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    This seems like an extremely good example of developing something very high tech where a simple solution already exists. Why does anyone use this ridiculous and error prone solution when all you really need to do is test whether someone is twisting the door nob from the inside? That can be as simple as a switch inside the doornob. (And in fact that's how the doors where I work work). – Steve Sether Mar 9 '16 at 18:45
  • @SteveSether, these can be used to disarm an audible alarm, to distinguish between a human on the inside vs. a burglar manipulating a fishtape opening the door from the outside. They aren't always just wired to activate an electronic lock to release the door. – John Deters Nov 8 '16 at 21:28
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Be forewarned, electric locks and door exits are part of building codes and I would advise to seek a experienced professional or architect to assist in any questions or concerns you may have with your particular installation/operation.

The request to exit device may not even be necessary or necessary to unlock the electric hardware unless you are using a maglock which in my opinion should be avoided when feasibly possible especially if the doorway has a exit sign above the door. The request to exit device in my opinion is primarily used to notify the access control system that someone is exiting versus forcing their way in without using a card reader or similar electronic security device to gain valid entry. But if using a maglock the request to exit device is now more importantly used to additionally release the maglock in a false safe manner and independent of anything else such as a access control system.

Therefore why even have the request to exit device trigger the access control panel to unlock the electric lock if you are not even using a maglock. Maglocks or similar electric locks generally require additional fire safety and life safety devices break electrical connections in order to exit. With electric strikes, electric trim levers, and electric latch retraction you could use mechanical operations to exit such as found in panic bars and door handles while only using the electrical operation of the lock when needing to enter. Most access control systems have the request to exit feature trigger the unlock operation of the electric lock by default but will let you change it in programming so that that feature only validates that the door maybe opened while exiting without triggering the unlocking of the electric lock. In my opinion the access control manufactures should have the request to exit device not trigger their unlock procedure by default and only validate the door about to be opened.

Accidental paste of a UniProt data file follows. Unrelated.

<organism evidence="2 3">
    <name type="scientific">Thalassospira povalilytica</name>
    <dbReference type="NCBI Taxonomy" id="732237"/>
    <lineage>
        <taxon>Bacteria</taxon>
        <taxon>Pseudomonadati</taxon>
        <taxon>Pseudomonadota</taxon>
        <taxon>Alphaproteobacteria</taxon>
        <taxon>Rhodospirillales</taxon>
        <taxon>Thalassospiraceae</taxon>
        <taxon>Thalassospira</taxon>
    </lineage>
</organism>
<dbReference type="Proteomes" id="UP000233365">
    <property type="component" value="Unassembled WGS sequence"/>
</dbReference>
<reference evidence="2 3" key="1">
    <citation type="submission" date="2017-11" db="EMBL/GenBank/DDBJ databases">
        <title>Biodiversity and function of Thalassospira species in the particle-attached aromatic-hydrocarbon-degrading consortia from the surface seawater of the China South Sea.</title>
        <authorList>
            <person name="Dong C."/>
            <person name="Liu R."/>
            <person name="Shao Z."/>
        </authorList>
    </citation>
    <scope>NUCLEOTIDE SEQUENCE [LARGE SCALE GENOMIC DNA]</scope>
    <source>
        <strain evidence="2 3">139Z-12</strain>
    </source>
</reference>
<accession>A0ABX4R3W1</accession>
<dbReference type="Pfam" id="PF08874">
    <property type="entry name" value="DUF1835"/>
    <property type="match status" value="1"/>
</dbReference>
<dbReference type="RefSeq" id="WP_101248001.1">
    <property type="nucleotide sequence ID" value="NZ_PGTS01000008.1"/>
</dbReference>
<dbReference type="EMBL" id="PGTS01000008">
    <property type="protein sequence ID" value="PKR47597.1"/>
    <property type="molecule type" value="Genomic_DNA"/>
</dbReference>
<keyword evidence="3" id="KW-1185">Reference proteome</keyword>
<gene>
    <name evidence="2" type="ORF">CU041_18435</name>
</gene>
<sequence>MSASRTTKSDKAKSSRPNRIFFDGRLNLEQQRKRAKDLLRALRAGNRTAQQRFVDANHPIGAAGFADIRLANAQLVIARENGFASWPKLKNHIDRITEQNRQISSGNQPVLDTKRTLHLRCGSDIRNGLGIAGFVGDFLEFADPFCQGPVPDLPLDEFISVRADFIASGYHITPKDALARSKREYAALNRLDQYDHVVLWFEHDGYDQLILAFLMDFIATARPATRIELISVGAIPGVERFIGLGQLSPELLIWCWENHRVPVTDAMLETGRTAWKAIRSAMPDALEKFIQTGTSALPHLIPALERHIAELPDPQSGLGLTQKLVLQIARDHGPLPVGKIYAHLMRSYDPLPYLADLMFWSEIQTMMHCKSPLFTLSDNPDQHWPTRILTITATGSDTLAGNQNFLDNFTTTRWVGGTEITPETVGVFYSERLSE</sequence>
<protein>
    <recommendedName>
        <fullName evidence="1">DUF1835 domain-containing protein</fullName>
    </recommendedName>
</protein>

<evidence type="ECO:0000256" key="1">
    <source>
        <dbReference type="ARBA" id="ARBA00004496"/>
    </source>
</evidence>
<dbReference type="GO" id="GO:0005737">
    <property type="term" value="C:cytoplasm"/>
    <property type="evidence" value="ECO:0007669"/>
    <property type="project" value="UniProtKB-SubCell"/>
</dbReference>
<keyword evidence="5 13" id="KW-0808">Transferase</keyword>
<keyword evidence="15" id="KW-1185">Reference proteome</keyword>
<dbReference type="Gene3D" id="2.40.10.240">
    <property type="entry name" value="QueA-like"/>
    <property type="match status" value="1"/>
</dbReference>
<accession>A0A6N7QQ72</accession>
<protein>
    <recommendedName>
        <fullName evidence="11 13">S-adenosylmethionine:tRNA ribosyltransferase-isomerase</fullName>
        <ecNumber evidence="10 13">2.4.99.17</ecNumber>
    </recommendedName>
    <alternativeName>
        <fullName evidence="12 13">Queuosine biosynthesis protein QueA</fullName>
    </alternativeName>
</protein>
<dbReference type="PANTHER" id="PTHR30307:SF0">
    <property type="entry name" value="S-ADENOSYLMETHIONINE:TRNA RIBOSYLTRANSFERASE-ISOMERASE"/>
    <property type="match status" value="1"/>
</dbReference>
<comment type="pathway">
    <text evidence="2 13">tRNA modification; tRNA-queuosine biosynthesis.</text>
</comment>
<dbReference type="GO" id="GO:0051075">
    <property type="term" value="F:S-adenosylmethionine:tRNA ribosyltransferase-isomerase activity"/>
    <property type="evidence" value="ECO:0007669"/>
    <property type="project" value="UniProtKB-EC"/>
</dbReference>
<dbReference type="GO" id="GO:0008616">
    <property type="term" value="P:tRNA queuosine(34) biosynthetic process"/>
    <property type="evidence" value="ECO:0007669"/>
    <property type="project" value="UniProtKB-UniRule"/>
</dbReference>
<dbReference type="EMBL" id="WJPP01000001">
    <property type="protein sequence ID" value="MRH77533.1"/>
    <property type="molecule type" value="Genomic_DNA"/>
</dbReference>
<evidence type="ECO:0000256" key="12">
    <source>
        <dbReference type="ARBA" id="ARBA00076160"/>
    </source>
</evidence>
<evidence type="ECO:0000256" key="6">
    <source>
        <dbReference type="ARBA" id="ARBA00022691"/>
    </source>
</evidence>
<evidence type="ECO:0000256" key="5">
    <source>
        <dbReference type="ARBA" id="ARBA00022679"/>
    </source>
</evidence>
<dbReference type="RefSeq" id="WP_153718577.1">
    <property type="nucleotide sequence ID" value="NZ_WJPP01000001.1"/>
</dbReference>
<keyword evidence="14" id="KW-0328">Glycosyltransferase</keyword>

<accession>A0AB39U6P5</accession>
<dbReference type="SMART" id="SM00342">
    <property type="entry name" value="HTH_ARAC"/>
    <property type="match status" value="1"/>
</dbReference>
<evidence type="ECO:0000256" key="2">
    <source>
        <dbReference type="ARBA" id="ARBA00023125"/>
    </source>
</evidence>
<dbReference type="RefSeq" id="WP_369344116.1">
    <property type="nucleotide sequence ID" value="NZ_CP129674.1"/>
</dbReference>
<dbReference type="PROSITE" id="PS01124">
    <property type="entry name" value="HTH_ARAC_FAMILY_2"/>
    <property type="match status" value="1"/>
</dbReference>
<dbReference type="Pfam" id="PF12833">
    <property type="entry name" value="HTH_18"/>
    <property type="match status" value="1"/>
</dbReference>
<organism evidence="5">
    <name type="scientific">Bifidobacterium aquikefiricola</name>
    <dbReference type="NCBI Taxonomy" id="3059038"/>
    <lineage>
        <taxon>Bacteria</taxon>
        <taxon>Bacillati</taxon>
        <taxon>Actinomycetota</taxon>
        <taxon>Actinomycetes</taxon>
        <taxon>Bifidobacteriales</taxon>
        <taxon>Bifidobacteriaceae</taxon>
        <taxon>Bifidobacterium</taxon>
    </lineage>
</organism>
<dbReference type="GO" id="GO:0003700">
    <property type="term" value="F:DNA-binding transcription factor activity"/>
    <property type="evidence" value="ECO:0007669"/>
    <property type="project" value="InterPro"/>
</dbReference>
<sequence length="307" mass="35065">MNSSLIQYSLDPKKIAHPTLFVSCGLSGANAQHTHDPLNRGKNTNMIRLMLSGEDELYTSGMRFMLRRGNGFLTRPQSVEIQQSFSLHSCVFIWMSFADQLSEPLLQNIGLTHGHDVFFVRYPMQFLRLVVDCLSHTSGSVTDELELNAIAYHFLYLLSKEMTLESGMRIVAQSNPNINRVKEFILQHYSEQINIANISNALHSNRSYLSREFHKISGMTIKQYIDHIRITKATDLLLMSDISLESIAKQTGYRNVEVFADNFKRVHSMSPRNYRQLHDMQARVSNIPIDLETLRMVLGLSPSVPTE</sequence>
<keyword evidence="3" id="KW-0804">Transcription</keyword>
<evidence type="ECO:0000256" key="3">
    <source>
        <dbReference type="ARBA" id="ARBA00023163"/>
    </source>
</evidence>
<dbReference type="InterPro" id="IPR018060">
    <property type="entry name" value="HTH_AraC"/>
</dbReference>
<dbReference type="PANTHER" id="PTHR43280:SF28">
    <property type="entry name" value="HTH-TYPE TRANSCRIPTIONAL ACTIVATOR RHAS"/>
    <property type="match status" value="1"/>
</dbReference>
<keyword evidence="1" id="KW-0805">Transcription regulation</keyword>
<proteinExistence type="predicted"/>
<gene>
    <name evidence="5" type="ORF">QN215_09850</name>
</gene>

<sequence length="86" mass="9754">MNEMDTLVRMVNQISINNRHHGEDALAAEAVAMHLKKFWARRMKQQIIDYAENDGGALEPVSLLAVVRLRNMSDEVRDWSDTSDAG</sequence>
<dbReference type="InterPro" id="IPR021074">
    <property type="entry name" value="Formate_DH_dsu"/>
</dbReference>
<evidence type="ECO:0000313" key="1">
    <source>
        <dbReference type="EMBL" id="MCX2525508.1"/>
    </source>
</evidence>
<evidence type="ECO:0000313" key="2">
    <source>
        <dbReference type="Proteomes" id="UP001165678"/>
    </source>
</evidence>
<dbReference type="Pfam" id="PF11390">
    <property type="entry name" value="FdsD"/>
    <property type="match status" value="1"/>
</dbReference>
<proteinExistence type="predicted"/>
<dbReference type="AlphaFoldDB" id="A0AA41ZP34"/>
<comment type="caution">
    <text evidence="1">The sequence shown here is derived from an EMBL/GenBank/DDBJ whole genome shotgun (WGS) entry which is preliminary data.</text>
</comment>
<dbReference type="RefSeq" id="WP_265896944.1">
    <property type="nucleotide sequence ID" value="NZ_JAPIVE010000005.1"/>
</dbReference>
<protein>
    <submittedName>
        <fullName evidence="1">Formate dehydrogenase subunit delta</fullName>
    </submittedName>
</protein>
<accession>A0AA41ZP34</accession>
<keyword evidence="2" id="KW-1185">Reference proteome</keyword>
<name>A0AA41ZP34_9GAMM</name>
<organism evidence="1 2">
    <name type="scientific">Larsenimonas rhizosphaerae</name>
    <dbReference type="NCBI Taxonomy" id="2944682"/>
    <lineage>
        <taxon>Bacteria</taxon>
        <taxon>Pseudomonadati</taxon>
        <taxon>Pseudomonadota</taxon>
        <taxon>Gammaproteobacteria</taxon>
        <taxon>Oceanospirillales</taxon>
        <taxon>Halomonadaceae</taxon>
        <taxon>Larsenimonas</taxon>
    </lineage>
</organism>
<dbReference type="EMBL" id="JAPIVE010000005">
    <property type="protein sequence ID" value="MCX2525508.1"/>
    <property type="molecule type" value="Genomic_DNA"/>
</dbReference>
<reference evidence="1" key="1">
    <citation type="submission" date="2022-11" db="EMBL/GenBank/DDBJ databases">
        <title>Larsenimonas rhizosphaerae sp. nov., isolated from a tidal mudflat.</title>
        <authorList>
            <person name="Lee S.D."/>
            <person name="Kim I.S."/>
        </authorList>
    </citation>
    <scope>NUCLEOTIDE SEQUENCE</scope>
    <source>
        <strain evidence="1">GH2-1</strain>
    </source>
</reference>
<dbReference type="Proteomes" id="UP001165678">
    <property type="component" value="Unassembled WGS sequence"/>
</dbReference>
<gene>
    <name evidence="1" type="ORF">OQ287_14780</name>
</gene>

I should also mention that there are other types of request to exit devices that seem to detect better than motion detectors without the problem posed in this discussion but may not be as durable/reliable or as easy to install/maintain. Request to exit devices that use micro switches built in to panic bars and door handles or other mechanisms that require direct movement/touch will avoid the common problem I have commonly ran into which is false forced entry alarms on card access systems.

But my guess is that the original poster has one or two of those heavy glass doors using a maglock for electronic access in place of or in addition to the original key cylinder at the bottom of the door to throw a bolt into the floor or maybe something along those lines. In those cases it seems you realistically can't avoid using anything but a motion detector as your primary "no prior knowledge" device and a push button with 30 second timer as your secondary "back up" device in addition to having the maglock release during a fire.